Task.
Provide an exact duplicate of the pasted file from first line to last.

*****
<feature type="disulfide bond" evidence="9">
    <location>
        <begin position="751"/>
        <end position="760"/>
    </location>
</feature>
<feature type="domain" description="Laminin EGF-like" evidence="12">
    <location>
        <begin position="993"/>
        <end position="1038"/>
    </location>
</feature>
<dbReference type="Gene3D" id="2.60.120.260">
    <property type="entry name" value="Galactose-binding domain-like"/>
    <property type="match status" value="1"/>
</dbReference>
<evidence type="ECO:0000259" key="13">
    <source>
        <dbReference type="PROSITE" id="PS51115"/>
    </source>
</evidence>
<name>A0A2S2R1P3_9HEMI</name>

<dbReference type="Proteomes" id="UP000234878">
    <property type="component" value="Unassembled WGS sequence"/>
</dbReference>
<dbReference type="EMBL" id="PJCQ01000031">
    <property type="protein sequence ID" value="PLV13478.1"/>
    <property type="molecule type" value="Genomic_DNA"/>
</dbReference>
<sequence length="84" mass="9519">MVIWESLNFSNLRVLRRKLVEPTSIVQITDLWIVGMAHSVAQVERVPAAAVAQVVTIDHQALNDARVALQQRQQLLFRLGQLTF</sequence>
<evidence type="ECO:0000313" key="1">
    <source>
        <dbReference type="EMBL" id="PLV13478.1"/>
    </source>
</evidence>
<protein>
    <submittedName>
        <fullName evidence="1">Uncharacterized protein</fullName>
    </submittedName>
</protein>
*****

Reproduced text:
<feature type="disulfide bond" evidence="9">
    <location>
        <begin position="751"/>
        <end position="760"/>
    </location>
</feature>
<feature type="domain" description="Laminin EGF-like" evidence="12">
    <location>
        <begin position="993"/>
        <end position="1038"/>
    </location>
</feature>
<dbReference type="Gene3D" id="2.60.120.260">
    <property type="entry name" value="Galactose-binding domain-like"/>
    <property type="match status" value="1"/>
</dbReference>
<evidence type="ECO:0000259" key="13">
    <source>
        <dbReference type="PROSITE" id="PS51115"/>
    </source>
</evidence>
<name>A0A2S2R1P3_9HEMI</name>

<dbReference type="Proteomes" id="UP000234878">
    <property type="component" value="Unassembled WGS sequence"/>
</dbReference>
<dbReference type="EMBL" id="PJCQ01000031">
    <property type="protein sequence ID" value="PLV13478.1"/>
    <property type="molecule type" value="Genomic_DNA"/>
</dbReference>
<sequence length="84" mass="9519">MVIWESLNFSNLRVLRRKLVEPTSIVQITDLWIVGMAHSVAQVERVPAAAVAQVVTIDHQALNDARVALQQRQQLLFRLGQLTF</sequence>
<evidence type="ECO:0000313" key="1">
    <source>
        <dbReference type="EMBL" id="PLV13478.1"/>
    </source>
</evidence>
<protein>
    <submittedName>
        <fullName evidence="1">Uncharacterized protein</fullName>
    </submittedName>
</protein>